Session Type: Poster Session D
Session Time: 8:30AM-10:30AM
Background/Purpose: A large proportion of individuals with rheumatoid arthritis (RA), between 45%-70%, report sleep problems. Despite frequent reports of sleep problems, however, studies using objective measures of sleep in RA are rare, but are needed to provide greater accuracy than classifications based on self-report. Sleep disturbances may have unique causes and consequences in RA related to disruptions in the circadian rhythms of inflammatory and neuroendocrine biomarkers. We report objectively measured sleep characteristics among a cohort of individuals with RA and the associations with self-reported and physician-assessed disease activity.
Methods: Data are from the baseline assessment of an ongoing longitudinal study of sleep disturbances in RA, in which 111 participants completed at least 4 nights of sleep monitoring using an Actigraph GT9X. The following sleep parameters were examined and compared to age and sex reference values from polysomnography: total sleep time, sleep efficiency (minutes sleeping/minutes in bed), number of awakenings/night (measure of fragmented sleep), and duration of awakenings/night (WASO [wake after sleep onset], also a measure of fragmented sleep). Total time in bed was also examined. The RA Disease Activity Index (RADAI) was used as a patient-reported measure of disease activity. RADAI includes self-reports of pain, painful joint counts, morning stiffness time, and patient global assessments. Physician-assessed disease activity using the Clinical Disease Activity Index (CDAI) and the Disease Activity Score-28 joints (DAS28-CRP) was available for a subset of participants who had in-person research visits prior to the onset of the pandemic. Analyses tabulated the frequency of poor sleep based on reference values and used t-tests to examine differences in RADAI, CDAI, and DAS28-CRP between those with poor vs. normal sleep.
Results: Participant characteristics are shown in Table 1. Sleep characteristics are shown in Table 2. Compared to age and sex references, 57.9% had short sleep time, 74.4% had poor sleep efficiency, 87.4% had high WASO, and 19.8% had a high number of awakenings. Poor sleep efficiency was associated with significantly worse patient-reported disease activity (Table 3). There were no significant associations between other sleep parameters and patient-reported disease activity. Short sleep time, a high number of nighttime awakenings, and long time in bed were each associated with significantly worse physician-assessed disease activity (Table 3). There were no significant associations between sleep efficiency or WASO and physician-assess disease activity.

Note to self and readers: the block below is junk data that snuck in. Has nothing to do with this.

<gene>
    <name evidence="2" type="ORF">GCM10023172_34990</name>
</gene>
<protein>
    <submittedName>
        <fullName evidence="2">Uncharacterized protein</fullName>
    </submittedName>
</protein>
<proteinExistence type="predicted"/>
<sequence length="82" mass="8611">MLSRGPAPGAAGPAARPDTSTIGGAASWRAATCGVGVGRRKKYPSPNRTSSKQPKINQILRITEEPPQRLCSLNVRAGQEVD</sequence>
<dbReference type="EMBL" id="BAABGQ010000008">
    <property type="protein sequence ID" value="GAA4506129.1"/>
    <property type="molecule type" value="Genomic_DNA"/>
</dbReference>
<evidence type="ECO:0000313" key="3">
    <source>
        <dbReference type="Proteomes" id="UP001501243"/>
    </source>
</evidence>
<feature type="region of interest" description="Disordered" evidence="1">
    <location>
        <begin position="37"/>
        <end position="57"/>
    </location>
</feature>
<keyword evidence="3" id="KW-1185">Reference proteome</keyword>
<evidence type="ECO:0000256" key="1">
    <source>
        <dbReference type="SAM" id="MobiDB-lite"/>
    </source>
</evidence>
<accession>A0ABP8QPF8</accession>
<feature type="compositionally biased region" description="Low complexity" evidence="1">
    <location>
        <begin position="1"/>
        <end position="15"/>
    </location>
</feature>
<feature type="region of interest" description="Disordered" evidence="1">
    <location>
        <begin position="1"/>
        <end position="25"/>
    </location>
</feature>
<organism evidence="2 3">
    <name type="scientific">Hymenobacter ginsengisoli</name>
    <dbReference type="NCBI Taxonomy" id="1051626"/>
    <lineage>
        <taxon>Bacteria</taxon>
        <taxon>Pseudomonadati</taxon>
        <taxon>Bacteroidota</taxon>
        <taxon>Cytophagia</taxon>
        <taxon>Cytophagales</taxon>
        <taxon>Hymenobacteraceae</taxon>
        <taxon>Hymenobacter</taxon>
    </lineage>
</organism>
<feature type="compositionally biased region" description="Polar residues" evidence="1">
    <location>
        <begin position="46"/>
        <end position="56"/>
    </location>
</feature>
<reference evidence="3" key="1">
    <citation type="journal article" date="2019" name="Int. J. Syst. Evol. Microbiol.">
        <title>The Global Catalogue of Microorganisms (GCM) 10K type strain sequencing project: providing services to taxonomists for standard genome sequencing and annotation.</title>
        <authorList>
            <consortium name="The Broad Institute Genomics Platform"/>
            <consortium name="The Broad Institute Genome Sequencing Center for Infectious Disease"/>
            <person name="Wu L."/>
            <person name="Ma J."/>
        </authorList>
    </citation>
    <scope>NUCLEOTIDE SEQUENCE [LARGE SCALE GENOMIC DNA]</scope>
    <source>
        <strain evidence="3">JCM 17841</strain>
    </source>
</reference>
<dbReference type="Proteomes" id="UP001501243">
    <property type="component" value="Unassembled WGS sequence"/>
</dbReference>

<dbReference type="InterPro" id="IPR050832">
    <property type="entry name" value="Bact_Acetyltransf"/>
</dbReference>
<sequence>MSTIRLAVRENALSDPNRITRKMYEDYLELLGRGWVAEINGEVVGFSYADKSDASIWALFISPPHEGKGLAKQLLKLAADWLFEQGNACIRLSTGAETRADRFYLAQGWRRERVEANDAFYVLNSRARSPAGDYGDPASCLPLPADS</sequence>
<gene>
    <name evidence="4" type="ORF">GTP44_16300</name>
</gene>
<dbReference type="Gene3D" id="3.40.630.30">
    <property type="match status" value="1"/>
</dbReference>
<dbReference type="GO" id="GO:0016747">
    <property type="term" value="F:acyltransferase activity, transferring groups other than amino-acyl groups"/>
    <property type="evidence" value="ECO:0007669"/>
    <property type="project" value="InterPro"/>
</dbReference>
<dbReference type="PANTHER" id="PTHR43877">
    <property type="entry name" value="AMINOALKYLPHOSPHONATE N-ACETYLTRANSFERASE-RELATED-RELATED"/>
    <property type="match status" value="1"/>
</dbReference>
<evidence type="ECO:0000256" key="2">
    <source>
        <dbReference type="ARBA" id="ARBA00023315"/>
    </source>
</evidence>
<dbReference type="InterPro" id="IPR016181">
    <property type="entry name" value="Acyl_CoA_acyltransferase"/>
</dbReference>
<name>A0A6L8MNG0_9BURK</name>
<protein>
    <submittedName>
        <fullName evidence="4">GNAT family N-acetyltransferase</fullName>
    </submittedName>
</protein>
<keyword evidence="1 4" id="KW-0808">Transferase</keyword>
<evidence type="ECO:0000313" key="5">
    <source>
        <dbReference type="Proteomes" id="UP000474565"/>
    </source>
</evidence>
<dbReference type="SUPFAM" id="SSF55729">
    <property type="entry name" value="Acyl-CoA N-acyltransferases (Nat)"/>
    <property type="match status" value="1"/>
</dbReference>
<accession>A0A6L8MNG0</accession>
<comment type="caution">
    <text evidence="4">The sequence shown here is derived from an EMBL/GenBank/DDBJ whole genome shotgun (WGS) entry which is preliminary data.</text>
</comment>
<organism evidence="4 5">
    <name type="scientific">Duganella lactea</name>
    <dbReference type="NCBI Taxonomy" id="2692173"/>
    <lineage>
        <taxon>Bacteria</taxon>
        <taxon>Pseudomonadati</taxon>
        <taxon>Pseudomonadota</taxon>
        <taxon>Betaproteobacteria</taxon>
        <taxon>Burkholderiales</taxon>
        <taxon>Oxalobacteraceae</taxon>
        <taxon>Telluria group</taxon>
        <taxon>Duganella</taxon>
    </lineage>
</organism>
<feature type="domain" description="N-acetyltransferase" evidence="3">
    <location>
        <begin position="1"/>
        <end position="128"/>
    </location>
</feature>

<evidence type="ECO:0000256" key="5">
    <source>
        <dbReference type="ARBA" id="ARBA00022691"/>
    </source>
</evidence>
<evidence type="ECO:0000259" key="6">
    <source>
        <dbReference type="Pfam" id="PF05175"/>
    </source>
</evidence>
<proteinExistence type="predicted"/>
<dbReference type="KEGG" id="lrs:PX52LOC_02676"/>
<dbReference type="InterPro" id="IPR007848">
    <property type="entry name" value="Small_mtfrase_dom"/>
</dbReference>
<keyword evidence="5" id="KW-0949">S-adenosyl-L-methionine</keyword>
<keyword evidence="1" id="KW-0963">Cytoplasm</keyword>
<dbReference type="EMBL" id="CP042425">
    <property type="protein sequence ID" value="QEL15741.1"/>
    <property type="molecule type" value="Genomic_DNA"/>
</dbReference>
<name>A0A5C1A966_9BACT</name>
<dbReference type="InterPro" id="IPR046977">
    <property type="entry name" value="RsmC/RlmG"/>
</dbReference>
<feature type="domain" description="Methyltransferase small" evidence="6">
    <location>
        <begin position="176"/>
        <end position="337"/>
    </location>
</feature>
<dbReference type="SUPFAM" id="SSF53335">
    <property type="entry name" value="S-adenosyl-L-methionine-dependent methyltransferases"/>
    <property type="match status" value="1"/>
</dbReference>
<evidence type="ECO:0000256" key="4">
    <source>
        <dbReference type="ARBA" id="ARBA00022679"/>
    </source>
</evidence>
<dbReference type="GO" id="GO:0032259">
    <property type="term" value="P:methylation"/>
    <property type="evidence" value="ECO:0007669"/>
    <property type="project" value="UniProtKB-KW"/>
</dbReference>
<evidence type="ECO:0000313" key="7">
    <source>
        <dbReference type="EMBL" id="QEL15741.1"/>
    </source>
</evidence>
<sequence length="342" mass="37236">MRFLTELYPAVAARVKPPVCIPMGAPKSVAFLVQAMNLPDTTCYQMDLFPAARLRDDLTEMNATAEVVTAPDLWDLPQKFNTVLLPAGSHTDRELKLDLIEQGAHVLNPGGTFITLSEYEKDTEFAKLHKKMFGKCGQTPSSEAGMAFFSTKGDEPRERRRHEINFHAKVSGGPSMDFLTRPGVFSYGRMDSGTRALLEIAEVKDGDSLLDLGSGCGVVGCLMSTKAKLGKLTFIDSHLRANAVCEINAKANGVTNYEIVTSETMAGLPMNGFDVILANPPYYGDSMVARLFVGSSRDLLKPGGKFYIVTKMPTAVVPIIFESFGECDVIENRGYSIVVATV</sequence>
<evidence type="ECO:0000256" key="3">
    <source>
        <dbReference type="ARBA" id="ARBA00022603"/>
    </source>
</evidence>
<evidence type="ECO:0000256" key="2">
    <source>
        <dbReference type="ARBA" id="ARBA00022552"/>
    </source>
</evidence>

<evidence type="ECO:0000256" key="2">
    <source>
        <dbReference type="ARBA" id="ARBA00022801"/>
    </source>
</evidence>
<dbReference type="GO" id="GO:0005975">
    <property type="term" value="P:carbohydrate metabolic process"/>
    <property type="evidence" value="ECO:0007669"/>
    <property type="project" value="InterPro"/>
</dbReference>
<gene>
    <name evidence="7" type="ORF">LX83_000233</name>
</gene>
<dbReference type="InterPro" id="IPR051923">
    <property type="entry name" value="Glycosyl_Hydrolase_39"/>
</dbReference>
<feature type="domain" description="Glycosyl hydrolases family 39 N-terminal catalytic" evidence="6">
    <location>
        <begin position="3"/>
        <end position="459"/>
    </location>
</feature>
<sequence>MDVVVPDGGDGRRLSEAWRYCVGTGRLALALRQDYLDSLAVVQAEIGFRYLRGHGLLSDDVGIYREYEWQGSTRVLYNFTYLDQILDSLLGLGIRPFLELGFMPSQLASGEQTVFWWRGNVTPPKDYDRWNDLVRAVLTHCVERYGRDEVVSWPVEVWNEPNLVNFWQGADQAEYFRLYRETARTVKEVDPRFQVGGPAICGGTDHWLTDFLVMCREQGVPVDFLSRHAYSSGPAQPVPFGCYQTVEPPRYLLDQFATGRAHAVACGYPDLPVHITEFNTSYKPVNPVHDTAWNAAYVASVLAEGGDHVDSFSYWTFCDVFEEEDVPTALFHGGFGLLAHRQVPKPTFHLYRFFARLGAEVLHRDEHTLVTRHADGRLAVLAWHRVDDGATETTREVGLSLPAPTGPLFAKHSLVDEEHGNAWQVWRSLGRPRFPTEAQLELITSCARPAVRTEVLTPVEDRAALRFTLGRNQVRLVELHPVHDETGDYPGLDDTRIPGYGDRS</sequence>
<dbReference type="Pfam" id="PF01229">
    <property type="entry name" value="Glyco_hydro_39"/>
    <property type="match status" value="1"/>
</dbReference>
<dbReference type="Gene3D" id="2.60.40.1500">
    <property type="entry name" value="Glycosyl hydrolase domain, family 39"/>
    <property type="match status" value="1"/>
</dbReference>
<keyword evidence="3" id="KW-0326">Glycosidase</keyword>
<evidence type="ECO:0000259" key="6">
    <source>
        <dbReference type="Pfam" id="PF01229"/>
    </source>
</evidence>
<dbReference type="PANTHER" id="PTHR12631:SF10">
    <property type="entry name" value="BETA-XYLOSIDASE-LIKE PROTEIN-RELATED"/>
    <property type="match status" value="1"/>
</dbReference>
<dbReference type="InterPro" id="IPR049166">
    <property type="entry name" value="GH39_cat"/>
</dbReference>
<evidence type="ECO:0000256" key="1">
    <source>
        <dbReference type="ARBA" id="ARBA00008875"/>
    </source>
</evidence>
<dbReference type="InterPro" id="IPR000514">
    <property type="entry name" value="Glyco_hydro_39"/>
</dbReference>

Conclusion: In this sample of individuals with RA, a high proportion exhibited sleep disturbances compared to age and sex reference groups, and sleep disturbances were associated with both patient-reported and physician-assessed disease activity. It will be important in future studies to examine the causal directions of the relationships between poor sleep and disease activity.
To cite this abstract in AMA style:Katz P, Patterson S, Nakamura M, Prather A, Trupin L, Rush S, Stone K. Association of Objectively Measured Sleep Characteristics with Rheumatoid Arthritis Disease Activity [abstract]. Arthritis Rheumatol. 2021; 73 (suppl 10). https://acrabstracts.org/abstract/association-of-objectively-measured-sleep-characteristics-with-rheumatoid-arthritis-disease-activity/. Accessed October 25, 2021.
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ACR Meeting Abstracts - https://acrabstracts.org/abstract/association-of-objectively-measured-sleep-characteristics-with-rheumatoid-arthritis-disease-activity/